So if someone asked the staff in your trust, “Have you been bullied?”, would you like to talk about it in confidence? What percentage of staff would say yes?
‘The pressure on managers has definitely increased. Those who are not in tune with the new way of doing things could find themselves without a post’
Even in the best of times before compulsory redundancies, pay freezes, performance targets, increased workloads, enforced changes in working practices, aggressive absence management and annual appraisals there were staff who felt bullied by managers.
It was picked up in staff surveys and a regular theme when senior managers held work place staff conferences. In any organisation there will be some poor managers who impose unrealistic deadlines, set unmanageable workloads and make unreasonable demands. There will be managers who due to inexperience try to impose changes, refuse to acknowledge legitimate concerns or recognise resource implications. There will be those who see any dissent as disloyalty and a challenge to their authority as a manager.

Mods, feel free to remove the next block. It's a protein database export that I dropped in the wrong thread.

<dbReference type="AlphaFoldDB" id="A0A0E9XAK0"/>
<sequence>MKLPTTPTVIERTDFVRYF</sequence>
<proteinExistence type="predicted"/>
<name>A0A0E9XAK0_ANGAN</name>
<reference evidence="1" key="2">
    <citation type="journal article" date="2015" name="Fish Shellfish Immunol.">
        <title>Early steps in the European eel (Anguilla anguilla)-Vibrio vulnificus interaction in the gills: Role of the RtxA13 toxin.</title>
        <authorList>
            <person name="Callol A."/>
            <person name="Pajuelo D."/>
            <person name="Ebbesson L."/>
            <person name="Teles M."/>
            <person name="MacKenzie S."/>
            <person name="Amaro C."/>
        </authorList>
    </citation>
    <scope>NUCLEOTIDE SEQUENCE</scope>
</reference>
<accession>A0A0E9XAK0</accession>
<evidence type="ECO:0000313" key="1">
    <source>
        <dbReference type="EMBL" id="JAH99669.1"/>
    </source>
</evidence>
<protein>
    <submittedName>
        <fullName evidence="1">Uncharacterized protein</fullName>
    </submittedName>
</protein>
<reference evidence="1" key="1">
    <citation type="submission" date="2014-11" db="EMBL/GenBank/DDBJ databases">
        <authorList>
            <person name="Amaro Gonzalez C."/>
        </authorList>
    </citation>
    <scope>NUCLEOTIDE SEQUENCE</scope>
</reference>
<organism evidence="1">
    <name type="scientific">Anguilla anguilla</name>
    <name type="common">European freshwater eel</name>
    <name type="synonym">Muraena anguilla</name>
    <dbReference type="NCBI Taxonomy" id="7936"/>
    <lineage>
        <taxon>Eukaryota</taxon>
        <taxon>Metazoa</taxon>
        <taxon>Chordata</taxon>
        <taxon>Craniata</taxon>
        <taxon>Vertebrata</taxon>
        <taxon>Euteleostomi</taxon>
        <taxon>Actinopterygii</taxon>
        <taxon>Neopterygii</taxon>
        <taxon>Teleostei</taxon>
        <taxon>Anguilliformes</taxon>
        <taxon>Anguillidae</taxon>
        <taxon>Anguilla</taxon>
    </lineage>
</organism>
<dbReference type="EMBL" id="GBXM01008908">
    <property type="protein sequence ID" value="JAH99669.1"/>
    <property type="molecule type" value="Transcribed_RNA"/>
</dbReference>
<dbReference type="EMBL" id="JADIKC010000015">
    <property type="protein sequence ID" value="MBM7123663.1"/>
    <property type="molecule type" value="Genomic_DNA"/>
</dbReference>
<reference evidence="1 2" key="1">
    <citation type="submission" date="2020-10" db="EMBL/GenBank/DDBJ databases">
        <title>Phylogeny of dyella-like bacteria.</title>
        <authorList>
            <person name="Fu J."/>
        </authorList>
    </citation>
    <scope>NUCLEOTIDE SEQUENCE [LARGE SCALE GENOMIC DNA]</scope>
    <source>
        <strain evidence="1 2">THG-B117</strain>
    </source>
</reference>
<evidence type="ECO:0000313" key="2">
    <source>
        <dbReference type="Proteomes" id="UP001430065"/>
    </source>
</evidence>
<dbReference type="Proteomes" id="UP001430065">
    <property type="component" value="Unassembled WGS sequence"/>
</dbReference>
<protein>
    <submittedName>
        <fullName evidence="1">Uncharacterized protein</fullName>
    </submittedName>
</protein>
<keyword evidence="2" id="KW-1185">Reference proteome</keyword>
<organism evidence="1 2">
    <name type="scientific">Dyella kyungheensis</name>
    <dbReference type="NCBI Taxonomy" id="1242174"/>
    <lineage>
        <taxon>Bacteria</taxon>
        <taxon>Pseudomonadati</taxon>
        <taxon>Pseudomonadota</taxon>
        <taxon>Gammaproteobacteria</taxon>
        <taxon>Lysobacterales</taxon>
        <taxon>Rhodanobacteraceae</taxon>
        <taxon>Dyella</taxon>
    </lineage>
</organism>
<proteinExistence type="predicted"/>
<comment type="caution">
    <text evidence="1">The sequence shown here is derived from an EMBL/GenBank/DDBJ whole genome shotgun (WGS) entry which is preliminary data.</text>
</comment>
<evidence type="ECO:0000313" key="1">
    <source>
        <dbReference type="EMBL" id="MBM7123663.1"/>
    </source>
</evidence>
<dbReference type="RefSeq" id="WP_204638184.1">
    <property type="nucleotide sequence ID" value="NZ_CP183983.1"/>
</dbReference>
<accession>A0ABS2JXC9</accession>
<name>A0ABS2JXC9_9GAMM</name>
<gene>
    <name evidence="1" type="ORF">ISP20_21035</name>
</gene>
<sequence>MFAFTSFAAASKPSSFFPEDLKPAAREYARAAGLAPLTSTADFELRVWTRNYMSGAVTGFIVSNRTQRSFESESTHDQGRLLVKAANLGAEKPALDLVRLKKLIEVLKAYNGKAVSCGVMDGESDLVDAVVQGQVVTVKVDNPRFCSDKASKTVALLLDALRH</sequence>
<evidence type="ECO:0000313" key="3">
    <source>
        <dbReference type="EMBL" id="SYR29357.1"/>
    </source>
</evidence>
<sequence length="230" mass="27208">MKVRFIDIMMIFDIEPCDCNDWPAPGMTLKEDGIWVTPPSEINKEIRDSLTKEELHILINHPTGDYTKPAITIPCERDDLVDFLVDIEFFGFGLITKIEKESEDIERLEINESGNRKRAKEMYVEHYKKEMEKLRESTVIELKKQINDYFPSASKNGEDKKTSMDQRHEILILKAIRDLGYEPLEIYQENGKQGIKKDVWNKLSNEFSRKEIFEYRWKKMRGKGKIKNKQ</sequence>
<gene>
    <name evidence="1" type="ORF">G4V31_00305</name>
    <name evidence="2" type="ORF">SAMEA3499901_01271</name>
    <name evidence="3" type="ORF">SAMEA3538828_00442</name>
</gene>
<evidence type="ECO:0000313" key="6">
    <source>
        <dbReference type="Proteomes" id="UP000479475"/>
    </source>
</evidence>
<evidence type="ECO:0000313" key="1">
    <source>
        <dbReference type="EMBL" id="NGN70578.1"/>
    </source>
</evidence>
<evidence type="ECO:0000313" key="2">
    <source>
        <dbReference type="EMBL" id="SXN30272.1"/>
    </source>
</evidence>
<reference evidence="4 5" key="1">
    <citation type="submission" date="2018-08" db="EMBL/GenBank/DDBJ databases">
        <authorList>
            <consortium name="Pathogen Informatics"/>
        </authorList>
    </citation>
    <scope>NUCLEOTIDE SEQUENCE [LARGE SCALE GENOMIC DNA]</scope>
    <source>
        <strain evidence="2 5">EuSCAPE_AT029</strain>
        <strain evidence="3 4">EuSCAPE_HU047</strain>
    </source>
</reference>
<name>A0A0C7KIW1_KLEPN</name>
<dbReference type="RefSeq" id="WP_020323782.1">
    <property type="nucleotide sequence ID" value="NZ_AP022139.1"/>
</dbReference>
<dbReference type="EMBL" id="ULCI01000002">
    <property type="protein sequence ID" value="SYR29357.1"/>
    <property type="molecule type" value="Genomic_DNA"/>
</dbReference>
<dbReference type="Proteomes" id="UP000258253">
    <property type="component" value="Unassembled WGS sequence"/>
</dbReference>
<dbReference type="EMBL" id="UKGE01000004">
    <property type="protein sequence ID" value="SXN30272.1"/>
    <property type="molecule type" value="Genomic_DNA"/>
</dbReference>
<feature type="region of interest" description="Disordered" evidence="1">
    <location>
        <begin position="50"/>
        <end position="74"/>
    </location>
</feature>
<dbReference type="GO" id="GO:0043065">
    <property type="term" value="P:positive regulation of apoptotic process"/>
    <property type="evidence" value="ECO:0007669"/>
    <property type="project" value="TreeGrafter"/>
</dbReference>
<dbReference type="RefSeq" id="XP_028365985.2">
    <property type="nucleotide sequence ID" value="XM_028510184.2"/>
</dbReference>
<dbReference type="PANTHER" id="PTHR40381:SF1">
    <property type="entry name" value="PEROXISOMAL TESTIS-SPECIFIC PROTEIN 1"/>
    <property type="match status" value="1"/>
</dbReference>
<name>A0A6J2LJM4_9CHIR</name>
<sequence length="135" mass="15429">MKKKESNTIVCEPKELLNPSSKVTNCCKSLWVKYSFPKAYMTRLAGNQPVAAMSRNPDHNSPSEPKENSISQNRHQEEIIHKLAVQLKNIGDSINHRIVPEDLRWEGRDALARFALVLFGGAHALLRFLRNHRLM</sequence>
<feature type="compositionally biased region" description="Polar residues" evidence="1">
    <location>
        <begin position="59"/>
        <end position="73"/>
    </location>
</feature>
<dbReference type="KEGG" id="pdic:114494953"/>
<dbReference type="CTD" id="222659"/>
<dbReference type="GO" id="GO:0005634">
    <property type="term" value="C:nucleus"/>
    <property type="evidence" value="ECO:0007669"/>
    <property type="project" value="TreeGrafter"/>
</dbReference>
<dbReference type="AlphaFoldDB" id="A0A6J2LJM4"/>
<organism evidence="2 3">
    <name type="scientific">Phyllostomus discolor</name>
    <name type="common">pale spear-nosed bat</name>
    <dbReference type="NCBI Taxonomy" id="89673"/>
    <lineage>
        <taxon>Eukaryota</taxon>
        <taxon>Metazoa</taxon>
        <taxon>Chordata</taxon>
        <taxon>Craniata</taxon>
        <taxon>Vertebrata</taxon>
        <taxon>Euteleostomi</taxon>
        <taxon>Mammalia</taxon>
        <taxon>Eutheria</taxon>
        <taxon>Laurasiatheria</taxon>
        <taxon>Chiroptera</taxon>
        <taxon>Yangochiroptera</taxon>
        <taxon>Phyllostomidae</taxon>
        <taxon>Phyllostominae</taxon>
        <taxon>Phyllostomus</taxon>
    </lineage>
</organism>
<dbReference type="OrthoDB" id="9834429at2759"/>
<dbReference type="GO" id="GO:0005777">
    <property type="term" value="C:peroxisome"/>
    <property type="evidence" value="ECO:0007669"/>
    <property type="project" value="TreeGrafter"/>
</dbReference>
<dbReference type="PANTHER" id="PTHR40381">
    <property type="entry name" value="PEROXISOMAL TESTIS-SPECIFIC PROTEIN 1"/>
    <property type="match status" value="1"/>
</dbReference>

But when harassment and bulling claims are investigated or the examples raised in conferences are discussed, my experience was that often the individuals simply did not like or agree with the new absence management policy or annual appraisals or the fact that people were being held accountable for their performance.
Of course budget cuts have reduced staffing, often at the same time as workloads have been increased and performance targets have become more demanding, in the face of increased competition and demands for greater efficiency.
‘In relation to the question, “have you been bullied?”, what is an “acceptable” amount of yes responses?”
The pressure on managers has definitely increased. Those who are not in tune with the new way of doing things could find themselves without a post following the next restructuring exercise.
So it would not be surprising if some of this pressure was passed on to staff. Whether this is experienced as bulling probably has more to do with the individual’s relationship with their line manager. Many staff operating under increased pressure, perhaps working excessive hours, recognise that their managers are supportive and appreciative but have little control over externally imposed deadlines, government budget cuts or centrally negotiated changes in working practises.
In this climate I would expect a staff survey to show criticisms of management and claims of harassment and bullying. So given that there will always be some people who feel they have been bulled, in relation to the question, “Have you been bullied?”, what is an “acceptable” amount of yes responses?